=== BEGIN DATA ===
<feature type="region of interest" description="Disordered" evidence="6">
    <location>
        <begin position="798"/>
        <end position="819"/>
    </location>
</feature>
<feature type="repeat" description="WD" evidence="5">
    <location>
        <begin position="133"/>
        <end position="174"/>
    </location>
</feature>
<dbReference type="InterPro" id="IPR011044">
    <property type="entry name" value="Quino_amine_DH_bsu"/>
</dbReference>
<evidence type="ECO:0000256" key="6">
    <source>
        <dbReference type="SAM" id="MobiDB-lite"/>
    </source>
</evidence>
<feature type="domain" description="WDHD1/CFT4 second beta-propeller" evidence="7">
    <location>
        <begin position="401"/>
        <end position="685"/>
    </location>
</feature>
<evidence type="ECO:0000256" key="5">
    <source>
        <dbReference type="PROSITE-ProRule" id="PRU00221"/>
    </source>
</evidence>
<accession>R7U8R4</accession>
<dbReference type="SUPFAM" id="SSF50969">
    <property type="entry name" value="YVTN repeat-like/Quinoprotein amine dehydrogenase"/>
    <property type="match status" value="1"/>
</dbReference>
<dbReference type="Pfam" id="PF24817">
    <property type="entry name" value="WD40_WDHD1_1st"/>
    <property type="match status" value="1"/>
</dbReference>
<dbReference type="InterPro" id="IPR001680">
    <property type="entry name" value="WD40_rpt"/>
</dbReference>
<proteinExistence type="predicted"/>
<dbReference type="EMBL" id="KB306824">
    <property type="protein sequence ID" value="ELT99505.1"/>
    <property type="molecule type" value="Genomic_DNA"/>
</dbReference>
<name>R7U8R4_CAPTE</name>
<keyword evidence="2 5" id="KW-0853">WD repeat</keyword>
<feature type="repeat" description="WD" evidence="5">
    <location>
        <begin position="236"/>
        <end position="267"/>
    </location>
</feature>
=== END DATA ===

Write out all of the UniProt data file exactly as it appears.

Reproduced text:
<feature type="region of interest" description="Disordered" evidence="6">
    <location>
        <begin position="798"/>
        <end position="819"/>
    </location>
</feature>
<feature type="repeat" description="WD" evidence="5">
    <location>
        <begin position="133"/>
        <end position="174"/>
    </location>
</feature>
<dbReference type="InterPro" id="IPR011044">
    <property type="entry name" value="Quino_amine_DH_bsu"/>
</dbReference>
<evidence type="ECO:0000256" key="6">
    <source>
        <dbReference type="SAM" id="MobiDB-lite"/>
    </source>
</evidence>
<feature type="domain" description="WDHD1/CFT4 second beta-propeller" evidence="7">
    <location>
        <begin position="401"/>
        <end position="685"/>
    </location>
</feature>
<evidence type="ECO:0000256" key="5">
    <source>
        <dbReference type="PROSITE-ProRule" id="PRU00221"/>
    </source>
</evidence>
<accession>R7U8R4</accession>
<dbReference type="SUPFAM" id="SSF50969">
    <property type="entry name" value="YVTN repeat-like/Quinoprotein amine dehydrogenase"/>
    <property type="match status" value="1"/>
</dbReference>
<dbReference type="Pfam" id="PF24817">
    <property type="entry name" value="WD40_WDHD1_1st"/>
    <property type="match status" value="1"/>
</dbReference>
<dbReference type="InterPro" id="IPR001680">
    <property type="entry name" value="WD40_rpt"/>
</dbReference>
<proteinExistence type="predicted"/>
<dbReference type="EMBL" id="KB306824">
    <property type="protein sequence ID" value="ELT99505.1"/>
    <property type="molecule type" value="Genomic_DNA"/>
</dbReference>
<name>R7U8R4_CAPTE</name>
<keyword evidence="2 5" id="KW-0853">WD repeat</keyword>
<feature type="repeat" description="WD" evidence="5">
    <location>
        <begin position="236"/>
        <end position="267"/>
    </location>
</feature>